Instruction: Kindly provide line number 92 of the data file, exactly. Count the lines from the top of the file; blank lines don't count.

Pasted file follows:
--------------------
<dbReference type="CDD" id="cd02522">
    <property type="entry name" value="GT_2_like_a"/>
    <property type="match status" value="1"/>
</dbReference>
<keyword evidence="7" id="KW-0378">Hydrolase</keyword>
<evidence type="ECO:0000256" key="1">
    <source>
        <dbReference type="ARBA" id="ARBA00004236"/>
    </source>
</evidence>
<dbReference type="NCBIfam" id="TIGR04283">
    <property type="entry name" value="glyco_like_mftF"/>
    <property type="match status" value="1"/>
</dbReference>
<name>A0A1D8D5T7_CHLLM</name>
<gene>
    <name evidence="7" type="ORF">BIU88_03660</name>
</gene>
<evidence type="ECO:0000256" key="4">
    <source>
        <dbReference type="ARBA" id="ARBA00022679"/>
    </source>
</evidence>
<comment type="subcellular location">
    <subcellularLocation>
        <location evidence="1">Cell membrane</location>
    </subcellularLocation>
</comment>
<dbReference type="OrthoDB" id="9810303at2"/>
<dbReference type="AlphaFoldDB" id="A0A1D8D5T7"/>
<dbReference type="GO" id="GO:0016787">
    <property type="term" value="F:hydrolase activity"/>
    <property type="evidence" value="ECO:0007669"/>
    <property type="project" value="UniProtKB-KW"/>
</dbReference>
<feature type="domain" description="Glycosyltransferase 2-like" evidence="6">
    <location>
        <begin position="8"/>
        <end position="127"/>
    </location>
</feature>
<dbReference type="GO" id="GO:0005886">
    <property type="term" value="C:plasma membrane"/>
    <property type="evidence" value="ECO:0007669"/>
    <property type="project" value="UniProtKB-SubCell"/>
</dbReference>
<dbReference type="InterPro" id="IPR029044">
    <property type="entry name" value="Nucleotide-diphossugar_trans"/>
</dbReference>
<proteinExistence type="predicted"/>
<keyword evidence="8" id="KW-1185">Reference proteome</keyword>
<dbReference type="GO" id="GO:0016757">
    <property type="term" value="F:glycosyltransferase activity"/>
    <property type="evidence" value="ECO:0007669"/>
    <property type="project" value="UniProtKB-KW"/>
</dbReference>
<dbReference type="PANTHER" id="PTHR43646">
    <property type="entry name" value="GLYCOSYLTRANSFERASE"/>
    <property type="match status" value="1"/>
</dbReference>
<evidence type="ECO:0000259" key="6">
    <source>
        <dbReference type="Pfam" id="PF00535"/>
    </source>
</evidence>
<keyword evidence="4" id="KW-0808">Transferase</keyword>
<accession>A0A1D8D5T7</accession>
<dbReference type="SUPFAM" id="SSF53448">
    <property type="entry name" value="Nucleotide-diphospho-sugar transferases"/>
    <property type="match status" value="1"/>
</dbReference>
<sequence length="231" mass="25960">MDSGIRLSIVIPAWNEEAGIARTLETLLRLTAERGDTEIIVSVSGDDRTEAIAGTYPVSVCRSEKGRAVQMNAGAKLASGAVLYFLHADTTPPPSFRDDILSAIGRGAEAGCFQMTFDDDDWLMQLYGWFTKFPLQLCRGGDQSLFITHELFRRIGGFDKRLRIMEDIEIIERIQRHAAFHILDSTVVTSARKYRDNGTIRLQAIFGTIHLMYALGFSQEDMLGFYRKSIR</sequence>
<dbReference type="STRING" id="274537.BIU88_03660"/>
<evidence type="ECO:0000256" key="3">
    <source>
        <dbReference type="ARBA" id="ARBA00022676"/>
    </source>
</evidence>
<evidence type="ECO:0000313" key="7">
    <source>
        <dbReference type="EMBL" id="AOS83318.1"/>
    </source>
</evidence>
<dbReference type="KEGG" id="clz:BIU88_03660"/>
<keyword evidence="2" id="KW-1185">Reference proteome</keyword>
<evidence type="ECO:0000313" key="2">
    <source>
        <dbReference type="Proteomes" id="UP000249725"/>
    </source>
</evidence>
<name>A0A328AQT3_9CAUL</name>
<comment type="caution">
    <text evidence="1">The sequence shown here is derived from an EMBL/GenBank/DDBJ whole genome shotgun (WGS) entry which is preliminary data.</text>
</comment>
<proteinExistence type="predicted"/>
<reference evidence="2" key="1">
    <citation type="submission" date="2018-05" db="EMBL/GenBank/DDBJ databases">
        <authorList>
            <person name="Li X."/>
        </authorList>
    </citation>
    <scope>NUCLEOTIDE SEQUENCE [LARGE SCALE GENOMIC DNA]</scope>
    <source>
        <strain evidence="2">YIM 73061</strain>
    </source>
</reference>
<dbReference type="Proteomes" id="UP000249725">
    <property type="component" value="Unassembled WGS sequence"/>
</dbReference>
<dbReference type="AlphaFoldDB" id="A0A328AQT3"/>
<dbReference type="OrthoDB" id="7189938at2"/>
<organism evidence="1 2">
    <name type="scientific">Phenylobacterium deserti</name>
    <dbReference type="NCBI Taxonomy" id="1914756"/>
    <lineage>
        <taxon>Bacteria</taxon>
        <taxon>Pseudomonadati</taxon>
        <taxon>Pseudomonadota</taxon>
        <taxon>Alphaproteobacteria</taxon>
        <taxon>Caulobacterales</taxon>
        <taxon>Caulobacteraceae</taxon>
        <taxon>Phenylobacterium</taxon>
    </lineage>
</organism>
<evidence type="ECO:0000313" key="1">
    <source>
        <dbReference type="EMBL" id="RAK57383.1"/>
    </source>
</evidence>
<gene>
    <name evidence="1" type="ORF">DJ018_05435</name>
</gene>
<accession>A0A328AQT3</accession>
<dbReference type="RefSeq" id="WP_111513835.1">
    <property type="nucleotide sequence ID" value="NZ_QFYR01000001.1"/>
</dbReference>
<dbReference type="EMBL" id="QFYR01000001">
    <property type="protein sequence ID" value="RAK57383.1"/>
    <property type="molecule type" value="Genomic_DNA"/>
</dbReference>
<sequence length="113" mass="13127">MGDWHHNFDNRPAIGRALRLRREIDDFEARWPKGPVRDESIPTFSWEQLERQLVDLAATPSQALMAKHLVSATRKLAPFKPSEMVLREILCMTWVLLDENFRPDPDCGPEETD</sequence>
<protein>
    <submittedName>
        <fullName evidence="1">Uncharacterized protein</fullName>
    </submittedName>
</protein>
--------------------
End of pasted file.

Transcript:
<comment type="caution">